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70 Implantable Cardioverter Defibrillator Deactivation in End of Life Care: Retrospective Analysis of Deactivation Trends from 2011–2014
  1. Wendy Churchouse,
  2. Paul Rees,
  3. Mark Anderson,
  4. Claire Warren,
  5. Andrew Griffiths,
  6. Nicholas Bouwer
  1. ABMU HB


Background Implantable Cardioverter Defibrillators (ICDs) improve survival from life threatening arrhythmias. If a patient requires end of life care it is questionable whether life-sustaining treatments such as defibrillation are appropriate. Several studies have demonstrated that deactivation (switching off) of the ICD is rarely considered even when a DNR is in place. This can result in patients dying with an active ICD possibly receiving shocks in the last days or hours of life. Health care professionals lack of understanding in regards ICD deactivation is a major challenge.

Method ICD deactivation trends (2011 – 2014) were analysed retrospectively following the introduction of a health care professional ICD deactivation awareness campaign and simplified referral process.

This also included routine discussion of ICD deactivation with patients and relatives pre-implantation and 1 month follow up. An education DVD for health care professionals explaining the importance of ICD deactivation was introduced along with a standardised ICD deactivation request form as advocated in the All-Wales ICD deactivation guidance.

The ICD deactivation DVD was piloted for accuracy and clarity.

Results Between 2011 – 2014 annual ICD deactivation rates increased (Figure 1). The majority were performed in the hospital setting (20) with only 6 being deactivated in the patients home (Figure 2).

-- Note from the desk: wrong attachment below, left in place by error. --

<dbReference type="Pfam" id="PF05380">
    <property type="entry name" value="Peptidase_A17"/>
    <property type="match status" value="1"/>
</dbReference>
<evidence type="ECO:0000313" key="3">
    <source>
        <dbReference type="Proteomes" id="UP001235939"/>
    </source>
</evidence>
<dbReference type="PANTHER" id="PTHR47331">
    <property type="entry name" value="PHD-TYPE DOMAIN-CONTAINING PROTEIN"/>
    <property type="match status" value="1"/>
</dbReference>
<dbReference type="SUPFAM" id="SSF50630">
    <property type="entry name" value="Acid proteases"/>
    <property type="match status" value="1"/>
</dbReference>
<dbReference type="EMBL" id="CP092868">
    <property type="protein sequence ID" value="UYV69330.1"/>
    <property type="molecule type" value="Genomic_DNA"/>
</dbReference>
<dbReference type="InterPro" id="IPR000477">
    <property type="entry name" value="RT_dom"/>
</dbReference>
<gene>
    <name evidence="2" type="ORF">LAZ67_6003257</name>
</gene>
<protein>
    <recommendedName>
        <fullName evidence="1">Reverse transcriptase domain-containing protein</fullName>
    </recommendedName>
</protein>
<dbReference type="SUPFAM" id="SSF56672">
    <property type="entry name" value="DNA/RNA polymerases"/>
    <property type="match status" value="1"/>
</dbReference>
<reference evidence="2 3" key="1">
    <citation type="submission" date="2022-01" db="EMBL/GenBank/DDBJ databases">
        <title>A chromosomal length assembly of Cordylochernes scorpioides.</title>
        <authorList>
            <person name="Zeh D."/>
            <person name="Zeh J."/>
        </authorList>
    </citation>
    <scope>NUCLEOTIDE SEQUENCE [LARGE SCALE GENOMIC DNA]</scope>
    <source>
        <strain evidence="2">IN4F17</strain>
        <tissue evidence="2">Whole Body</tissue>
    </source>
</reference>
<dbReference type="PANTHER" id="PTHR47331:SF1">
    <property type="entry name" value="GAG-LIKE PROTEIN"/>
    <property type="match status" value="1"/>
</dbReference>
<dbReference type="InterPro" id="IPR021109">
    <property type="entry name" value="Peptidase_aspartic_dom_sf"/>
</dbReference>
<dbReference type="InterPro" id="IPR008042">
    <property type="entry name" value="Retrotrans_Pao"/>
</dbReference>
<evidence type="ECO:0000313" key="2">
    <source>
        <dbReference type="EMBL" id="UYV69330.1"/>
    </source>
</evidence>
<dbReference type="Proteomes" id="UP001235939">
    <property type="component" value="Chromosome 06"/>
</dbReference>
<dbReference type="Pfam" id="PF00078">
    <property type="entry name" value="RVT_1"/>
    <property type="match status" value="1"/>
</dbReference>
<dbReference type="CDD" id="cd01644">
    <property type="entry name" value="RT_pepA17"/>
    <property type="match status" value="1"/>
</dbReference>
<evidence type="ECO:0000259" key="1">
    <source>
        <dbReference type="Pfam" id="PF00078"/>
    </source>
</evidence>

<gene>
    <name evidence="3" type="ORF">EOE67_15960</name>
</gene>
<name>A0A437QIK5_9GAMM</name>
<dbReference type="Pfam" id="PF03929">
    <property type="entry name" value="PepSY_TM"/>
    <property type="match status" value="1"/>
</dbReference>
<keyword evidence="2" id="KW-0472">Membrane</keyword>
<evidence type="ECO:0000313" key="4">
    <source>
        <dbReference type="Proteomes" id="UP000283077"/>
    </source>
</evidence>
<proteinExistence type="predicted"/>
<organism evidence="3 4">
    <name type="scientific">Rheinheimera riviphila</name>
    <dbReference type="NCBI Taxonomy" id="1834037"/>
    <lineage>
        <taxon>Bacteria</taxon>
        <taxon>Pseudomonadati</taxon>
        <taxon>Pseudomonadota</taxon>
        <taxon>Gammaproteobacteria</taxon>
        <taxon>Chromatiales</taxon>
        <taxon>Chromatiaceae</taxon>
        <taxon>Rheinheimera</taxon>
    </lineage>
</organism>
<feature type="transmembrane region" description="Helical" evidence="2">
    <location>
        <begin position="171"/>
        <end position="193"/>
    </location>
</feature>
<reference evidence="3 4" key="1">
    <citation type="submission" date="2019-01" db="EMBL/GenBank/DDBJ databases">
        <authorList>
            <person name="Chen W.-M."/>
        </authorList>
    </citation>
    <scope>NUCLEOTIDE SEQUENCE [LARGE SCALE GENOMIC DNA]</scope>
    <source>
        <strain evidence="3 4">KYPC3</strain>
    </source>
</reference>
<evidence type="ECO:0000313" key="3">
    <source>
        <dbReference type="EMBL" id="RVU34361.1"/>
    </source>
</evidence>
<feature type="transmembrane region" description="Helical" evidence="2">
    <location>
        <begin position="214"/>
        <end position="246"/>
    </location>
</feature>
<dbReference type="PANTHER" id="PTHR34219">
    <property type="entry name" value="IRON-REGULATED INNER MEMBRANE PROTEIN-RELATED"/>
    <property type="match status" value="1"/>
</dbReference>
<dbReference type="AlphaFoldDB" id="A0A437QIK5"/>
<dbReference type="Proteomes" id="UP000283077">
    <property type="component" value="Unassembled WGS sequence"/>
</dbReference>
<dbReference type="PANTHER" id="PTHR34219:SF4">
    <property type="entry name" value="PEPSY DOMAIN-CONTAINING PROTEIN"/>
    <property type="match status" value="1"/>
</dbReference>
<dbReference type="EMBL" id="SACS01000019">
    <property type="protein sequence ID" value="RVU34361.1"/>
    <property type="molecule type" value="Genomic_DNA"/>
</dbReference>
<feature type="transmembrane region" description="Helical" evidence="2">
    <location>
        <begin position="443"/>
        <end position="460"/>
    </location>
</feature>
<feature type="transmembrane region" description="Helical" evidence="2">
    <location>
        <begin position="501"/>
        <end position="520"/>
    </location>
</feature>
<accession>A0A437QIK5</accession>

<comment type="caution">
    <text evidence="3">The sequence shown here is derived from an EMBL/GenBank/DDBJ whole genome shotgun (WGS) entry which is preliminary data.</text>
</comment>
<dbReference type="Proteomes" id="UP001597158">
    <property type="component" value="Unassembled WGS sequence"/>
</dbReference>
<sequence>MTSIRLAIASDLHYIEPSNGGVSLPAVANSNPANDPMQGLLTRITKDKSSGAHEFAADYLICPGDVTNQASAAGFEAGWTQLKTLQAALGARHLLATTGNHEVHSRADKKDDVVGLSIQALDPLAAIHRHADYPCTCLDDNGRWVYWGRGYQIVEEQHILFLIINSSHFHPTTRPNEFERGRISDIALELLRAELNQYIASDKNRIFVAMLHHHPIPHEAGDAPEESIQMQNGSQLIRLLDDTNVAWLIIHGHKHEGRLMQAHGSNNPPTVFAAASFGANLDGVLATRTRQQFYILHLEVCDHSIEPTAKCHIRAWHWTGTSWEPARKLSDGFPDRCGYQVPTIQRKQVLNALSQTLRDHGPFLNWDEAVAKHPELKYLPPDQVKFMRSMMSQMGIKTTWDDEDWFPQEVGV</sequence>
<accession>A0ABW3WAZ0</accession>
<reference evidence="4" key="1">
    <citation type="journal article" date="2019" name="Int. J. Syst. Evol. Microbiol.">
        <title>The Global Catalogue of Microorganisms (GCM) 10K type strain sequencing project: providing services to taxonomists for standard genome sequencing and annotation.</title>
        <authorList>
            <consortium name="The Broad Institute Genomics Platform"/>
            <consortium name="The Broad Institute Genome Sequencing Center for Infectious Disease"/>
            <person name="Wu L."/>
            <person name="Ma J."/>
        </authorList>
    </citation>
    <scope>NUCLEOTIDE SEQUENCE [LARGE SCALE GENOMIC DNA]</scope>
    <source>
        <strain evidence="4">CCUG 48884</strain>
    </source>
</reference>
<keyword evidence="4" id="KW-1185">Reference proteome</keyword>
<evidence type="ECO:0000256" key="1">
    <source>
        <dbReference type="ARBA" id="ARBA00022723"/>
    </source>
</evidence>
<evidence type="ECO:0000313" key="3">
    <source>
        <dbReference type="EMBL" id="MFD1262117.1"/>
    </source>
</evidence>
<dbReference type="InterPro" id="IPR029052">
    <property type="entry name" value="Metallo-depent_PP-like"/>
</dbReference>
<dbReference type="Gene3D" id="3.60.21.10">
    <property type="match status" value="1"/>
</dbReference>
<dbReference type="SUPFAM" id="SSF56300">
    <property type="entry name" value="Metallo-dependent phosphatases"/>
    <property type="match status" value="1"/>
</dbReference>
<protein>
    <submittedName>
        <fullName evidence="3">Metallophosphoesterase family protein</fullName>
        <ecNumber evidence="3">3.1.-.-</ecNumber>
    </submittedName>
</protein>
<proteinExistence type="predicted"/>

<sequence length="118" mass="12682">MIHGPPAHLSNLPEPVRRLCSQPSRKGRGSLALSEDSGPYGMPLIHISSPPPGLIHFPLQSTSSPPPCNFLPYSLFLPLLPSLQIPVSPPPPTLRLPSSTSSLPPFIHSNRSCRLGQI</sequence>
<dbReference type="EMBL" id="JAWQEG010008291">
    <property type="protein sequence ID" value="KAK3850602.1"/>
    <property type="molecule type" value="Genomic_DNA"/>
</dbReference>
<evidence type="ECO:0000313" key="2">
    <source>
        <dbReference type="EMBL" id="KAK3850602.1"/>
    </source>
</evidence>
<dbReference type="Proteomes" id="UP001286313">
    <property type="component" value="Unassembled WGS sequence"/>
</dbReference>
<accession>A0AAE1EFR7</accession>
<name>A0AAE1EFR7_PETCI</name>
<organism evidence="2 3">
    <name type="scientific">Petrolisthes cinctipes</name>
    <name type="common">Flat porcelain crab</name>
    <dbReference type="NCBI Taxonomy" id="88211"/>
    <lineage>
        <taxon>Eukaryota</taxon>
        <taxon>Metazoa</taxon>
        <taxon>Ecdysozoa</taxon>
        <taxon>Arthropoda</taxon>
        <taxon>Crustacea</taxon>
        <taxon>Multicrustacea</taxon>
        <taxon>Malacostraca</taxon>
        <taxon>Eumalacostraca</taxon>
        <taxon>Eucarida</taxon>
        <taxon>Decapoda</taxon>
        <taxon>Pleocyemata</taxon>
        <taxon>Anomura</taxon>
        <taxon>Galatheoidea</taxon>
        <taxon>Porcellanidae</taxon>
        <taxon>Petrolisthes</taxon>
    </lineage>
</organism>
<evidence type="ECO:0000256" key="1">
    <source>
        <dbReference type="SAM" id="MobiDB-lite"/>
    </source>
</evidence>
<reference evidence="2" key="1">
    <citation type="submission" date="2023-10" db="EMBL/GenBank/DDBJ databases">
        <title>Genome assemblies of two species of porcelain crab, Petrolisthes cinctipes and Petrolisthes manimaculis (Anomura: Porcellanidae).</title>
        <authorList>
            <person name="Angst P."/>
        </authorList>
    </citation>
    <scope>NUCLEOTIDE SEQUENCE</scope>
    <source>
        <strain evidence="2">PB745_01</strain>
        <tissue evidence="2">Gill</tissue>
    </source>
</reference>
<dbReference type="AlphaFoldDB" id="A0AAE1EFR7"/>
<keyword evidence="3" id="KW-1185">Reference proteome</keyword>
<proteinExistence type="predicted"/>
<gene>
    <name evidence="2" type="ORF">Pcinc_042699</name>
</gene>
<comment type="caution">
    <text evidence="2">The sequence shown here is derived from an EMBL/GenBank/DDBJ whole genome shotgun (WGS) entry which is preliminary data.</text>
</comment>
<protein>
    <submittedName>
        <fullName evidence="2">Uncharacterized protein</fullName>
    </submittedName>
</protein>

Abstract 70 Figure 1

CD deactivation rates 2011–2014

Abstract 70 Figure 2

Location/place of ICD deactivation

Most deactivations were requested by physicians, heart failure specialist nurses and general practitioners respectively. Medical reasons for deactivation included heart failure, cancer or dementia.

The time from receiving a request for deactivation to actual deactivation was approximately 2 working days with 9 patients receiving temporary deactivation with the use of an external magnet.

The period from deactivation to death varied considerably from 8 h to 18 months. 2 patients condition improved and their ICDs were re-activated (switched on).

Conclusion The introduction of a standardised approach to discussing ICD deactivation pre-implantation and 1 month follow–up, the use of a deactivation request form and the awareness campaign resulted in an increase in deactivations.

This service improvement could be replicated nationally as it is a fundamental aspect of patient safety and dignity in end of life care.

  • ICD
  • deactivation
  • end of life

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